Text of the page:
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Rhode Island Wage and Hour Laws

Federal wage and hour laws (established under the Fair Labor Standards Act (FLSA)) set the baseline minimum wage and overtime pay requirements that must be followed across the country. However, each state has the ability to set its own wage and hour laws as long as the state law doesn't fall below the minimum standards set by the federal law. This article provides a brief overview of Rhode Island's main wage and hour laws.

Minimum Wage Laws in Rhode Island

Code Section

Rhode Island Code section 28-12-3 and 28-12-3.1: Minimum Wages

What's Prohibited?

Employers in Rhode Island may not pay their employees less than $10.10 per hour.

Wages for Minors

Minors who are 14 or 15 years old may be paid an hourly wage of as little as 75% of the minimum wage specified above. However, minors who work more than 24 hours in a week must be paid in accordance with the minimum wage laws that apply to adults in Rhode Island.

Tipped Employees

Tipped employees (or employees who work in occupations where gratuities are customarily and usually received) must be paid in accordance with Rhode Island's minimum wage law. However, tips can be taken into account as part of the tipped employee's hourly wage rate for restaurant, hotel, and other industry employees (except for taxicabs and limited public motor vehicles). Tipped employees in Rhode Island must be paid at least $3.39 per hour in wages, and their wage combined with the tips received must equal at least the state's minimum wage of $10.10 per hour.

Student Employees

Full-time students who are less than 19 years old and who are employed by a nonprofit association or corporation whose objectives are religious, educational, librarial, or community service in nature, may be paid as little as 90% of Rhode Island's required minimum wage.

Minimum Hours

According to House Bill 6117, if an employer has an employee report for a shift and then has the employee work for less than three hours, the employer must pay the worker for at least three hours of work. This is not required if a sub-three-hour shift was agreed upon by both the employee and employer.

If a college student who works for the college/university is requested to work a shift of an agreed-upon length and the employer does not provide the student with work, the employer must pay the student for the amount of hours in the previously agreed-upon shift.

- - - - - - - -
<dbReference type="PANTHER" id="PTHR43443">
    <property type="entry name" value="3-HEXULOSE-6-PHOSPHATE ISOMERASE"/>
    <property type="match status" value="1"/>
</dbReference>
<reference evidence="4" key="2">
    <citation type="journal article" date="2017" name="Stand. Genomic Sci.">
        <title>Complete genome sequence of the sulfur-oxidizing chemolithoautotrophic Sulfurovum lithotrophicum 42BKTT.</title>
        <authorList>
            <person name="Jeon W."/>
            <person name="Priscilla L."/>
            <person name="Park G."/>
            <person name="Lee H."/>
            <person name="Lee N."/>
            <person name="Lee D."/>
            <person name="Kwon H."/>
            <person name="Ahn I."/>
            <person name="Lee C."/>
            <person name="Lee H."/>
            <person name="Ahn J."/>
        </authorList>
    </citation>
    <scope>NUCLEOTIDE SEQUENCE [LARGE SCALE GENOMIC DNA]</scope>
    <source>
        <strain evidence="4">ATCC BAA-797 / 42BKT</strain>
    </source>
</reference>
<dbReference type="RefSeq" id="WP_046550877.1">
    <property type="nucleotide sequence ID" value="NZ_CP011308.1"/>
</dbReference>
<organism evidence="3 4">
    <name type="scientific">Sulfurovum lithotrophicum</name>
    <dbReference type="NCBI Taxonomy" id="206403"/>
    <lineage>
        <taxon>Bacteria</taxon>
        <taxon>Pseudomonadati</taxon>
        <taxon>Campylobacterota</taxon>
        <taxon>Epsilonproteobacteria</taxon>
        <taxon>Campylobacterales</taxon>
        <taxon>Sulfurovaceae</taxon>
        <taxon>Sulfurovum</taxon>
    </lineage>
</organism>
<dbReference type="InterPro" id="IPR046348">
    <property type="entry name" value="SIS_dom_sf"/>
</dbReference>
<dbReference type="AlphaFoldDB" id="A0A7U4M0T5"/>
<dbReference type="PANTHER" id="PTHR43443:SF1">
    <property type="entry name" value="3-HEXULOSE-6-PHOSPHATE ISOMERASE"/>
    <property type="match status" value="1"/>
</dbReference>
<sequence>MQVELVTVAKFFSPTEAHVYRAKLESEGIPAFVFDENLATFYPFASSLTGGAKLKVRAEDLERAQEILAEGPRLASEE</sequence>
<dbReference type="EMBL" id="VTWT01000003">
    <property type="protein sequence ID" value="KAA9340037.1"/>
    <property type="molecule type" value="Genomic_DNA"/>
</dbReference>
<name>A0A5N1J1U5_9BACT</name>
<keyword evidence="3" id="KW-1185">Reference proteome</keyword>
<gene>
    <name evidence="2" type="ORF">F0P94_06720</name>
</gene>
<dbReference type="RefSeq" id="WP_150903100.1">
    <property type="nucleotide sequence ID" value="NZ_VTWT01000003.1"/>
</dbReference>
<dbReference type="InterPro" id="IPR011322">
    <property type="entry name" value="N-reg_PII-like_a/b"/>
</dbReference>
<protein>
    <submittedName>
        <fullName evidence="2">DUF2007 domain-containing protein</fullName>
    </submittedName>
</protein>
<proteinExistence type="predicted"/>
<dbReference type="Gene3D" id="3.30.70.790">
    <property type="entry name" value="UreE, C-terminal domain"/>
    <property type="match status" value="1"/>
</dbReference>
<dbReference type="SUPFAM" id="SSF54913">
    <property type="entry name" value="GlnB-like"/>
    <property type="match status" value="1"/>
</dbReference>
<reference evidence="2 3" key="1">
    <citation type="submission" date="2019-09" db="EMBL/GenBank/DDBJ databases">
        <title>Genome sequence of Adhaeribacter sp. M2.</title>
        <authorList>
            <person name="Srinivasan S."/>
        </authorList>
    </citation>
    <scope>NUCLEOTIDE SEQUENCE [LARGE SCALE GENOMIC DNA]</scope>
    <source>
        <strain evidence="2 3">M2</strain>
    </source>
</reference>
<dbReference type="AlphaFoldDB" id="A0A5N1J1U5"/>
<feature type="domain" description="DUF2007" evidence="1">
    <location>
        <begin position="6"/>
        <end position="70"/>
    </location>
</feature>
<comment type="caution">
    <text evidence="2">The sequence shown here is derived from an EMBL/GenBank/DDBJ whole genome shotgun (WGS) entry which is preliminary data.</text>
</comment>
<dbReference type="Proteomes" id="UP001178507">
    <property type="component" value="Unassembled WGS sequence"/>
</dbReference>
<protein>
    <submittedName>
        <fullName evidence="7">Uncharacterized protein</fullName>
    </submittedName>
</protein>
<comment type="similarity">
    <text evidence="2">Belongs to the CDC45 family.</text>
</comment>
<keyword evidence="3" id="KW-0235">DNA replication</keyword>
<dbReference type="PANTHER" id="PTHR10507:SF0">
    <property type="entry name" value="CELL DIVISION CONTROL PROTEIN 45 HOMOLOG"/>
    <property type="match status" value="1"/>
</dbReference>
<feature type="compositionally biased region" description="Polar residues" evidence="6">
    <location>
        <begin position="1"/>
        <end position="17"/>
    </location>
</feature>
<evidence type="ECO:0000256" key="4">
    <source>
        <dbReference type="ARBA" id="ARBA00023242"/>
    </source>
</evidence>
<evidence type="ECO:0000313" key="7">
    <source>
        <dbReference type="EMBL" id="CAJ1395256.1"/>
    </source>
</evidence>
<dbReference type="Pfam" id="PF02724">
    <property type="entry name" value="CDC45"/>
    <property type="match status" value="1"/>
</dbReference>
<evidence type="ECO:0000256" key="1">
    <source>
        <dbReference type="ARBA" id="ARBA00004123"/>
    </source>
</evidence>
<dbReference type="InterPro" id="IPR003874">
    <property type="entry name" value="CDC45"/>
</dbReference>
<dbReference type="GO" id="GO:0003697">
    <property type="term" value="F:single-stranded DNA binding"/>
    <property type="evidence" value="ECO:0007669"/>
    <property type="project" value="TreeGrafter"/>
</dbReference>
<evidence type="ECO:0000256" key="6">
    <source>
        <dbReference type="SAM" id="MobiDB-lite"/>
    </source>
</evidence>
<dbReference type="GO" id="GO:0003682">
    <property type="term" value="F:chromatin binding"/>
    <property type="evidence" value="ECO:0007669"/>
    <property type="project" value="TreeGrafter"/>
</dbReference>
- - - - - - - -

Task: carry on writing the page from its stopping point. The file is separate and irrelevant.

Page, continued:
Overtime Pay Laws in Rhode Island

Code Section

Rhode Island Code section 28-12-4.1: Overtime Pay

What's Required?

Generally, employees who work more than 40 hours in a workweek must be paid at a rate of at least one and one-half times the employee's regular wage for all hours worked in excess of 40 hours.

For exceptions that apply to delivery drivers and sales merchandisers, please see the text of the statute.

Sundays and Holiday Rates

In any workweek in which an employee of a retail business works on a Sunday and/or a holiday, the employee must be paid for those hours worked at a rate of at least one and one-half times the employee's regular hourly wage.

However, the hours worked on Sunday and/or holiday are excluded from the calculation of overtime pay as required by this section.

Exempt Employees

While most employees in Rhode Island must be paid according to the overtime rules stated above, some employers (for example police officers, mechanics, and summer camp employees) are exempt from these requirements. For the complete list of exempt employees see section 28-12-4.3.

Violations – Payment of Substandard Wages

Any employer in Rhode Island who is convicted of paying, or agreeing to pay, wages at a rate less than required by the minimum wage and hour laws outlines above will be subjected to the penalties outlined below:

  • Fine of between $100 and $500, and/or
  • Imprisonment for between 10 and 90 days

Additionally, each week that the employer fails to pay an employee the minimum required amount constitutes a separate offense as to each employee.

Additional Resources

Get Legal Help with Your Questions About Rhode Island Wage and Hour Laws

Wage and hour laws are in place to protect workers from being taken advantage of by their employer. If you have questions or concerns about your employer's actions, it's best to speak with a local employment lawyer who will be familiar with Rhode Island wage and hour laws and tell you if your employer is in compliance with them.

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